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By Wyatt Fournier, NOAA Fisheries, on the Northwest Explorer

Spiny dogfish and pups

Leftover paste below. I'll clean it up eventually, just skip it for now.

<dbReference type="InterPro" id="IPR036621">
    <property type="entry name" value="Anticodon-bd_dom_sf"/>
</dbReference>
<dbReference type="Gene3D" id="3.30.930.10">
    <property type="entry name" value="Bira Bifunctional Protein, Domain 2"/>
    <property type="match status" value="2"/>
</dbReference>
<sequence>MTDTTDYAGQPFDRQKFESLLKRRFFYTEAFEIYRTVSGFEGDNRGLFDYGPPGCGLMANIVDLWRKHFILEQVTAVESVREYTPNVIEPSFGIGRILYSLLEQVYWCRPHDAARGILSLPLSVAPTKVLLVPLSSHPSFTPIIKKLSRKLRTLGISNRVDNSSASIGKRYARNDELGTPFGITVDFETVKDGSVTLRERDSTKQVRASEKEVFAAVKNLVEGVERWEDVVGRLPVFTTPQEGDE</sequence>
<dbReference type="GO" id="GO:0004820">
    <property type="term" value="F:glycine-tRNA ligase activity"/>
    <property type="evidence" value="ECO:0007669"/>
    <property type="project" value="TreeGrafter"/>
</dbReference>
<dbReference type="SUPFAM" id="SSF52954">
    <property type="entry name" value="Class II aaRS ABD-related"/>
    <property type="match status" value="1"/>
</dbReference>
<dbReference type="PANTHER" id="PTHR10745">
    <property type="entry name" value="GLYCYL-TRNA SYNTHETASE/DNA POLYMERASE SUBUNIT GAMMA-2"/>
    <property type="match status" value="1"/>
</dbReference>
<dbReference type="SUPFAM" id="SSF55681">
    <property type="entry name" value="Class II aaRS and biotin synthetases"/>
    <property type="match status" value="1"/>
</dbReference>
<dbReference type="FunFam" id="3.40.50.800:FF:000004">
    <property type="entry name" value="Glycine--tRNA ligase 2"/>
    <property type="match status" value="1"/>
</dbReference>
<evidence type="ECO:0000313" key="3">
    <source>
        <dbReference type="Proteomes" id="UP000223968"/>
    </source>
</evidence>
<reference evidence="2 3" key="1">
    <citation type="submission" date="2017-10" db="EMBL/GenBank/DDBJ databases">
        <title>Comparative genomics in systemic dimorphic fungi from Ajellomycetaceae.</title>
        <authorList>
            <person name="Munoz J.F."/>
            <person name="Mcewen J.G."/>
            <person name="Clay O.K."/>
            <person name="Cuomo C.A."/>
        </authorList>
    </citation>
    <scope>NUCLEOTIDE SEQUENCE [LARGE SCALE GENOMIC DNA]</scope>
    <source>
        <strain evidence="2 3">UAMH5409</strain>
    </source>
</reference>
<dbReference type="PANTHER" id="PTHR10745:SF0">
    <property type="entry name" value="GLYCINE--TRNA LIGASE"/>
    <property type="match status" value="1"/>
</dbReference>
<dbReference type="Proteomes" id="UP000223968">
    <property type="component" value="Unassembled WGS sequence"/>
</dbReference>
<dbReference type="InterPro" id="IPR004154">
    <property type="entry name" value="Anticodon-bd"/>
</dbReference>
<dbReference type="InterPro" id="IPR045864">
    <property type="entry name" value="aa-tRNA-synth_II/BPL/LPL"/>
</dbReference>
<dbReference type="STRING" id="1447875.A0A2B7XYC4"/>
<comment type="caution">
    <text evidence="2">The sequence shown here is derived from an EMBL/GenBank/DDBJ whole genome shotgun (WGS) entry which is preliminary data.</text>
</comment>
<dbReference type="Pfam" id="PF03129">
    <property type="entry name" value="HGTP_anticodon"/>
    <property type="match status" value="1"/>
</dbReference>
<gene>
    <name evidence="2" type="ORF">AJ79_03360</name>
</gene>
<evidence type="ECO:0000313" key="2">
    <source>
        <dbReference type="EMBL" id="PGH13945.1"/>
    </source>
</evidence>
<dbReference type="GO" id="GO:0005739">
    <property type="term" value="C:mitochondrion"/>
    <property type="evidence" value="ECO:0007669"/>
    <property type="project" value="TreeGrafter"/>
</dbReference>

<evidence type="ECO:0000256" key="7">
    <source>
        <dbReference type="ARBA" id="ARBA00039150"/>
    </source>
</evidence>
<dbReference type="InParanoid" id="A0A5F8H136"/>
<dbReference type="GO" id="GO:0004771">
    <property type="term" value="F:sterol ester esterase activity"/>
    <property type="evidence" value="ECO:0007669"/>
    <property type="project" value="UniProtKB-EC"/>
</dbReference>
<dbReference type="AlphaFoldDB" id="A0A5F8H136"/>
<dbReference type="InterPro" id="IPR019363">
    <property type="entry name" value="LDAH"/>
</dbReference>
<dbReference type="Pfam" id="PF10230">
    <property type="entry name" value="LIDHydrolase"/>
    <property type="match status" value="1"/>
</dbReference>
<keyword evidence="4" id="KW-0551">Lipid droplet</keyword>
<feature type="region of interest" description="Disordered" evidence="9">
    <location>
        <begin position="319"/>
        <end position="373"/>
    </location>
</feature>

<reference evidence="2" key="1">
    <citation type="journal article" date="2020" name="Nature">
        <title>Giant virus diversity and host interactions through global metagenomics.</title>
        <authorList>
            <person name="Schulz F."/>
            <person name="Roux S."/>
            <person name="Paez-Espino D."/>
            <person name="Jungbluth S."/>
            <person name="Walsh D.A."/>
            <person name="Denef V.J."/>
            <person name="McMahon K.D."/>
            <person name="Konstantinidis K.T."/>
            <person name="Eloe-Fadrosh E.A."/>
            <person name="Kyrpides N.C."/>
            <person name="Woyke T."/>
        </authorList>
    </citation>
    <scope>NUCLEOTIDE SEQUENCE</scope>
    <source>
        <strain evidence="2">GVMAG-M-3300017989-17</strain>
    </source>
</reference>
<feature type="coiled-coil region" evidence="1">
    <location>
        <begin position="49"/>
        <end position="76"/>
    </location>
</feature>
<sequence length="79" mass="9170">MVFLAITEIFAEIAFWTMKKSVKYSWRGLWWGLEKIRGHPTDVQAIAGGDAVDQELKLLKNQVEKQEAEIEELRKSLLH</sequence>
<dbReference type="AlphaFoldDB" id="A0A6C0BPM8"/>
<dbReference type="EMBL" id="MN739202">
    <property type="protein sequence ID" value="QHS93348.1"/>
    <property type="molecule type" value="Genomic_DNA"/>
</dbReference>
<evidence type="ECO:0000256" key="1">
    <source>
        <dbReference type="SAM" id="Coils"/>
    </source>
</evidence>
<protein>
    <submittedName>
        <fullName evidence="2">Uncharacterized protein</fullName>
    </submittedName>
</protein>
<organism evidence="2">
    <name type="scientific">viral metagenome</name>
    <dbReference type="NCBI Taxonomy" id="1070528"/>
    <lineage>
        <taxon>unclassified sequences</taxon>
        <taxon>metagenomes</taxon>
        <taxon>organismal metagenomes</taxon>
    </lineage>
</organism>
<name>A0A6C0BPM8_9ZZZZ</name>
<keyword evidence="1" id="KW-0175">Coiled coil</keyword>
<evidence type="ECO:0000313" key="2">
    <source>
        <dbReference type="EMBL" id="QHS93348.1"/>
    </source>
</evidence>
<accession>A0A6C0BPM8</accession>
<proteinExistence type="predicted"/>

We have completed sampling the Yakutat Bay and Kayak Island transects with little success catching our focal fish species. This region has produced moderate to large catches of spiny dogfish (Squalus acanthias), which continues the trend that began in the northern portion of our southeast Gulf of Alaska grid. The spiny dogfish is the most abundant shark in our oceans and is caught for human consumption, used in liver oil, pet food, fishmeal, fertilizer and leather. It is the only shark that supports fisheries as large as those of the commercially important bony fish. A unique life history characteristic of the spiny dogfish is that they are ovoviviparous, meaning that the embryos develop and are retained within the mother’s body until they are hatched and released. Females can reach 100 cm in length and have a gestation period that can last as long as 24 months, which is longer than any other vertebrate (even whales and elephants). Although the females may produce up to 20 young per litter, the individual pictured below was found with only two pups.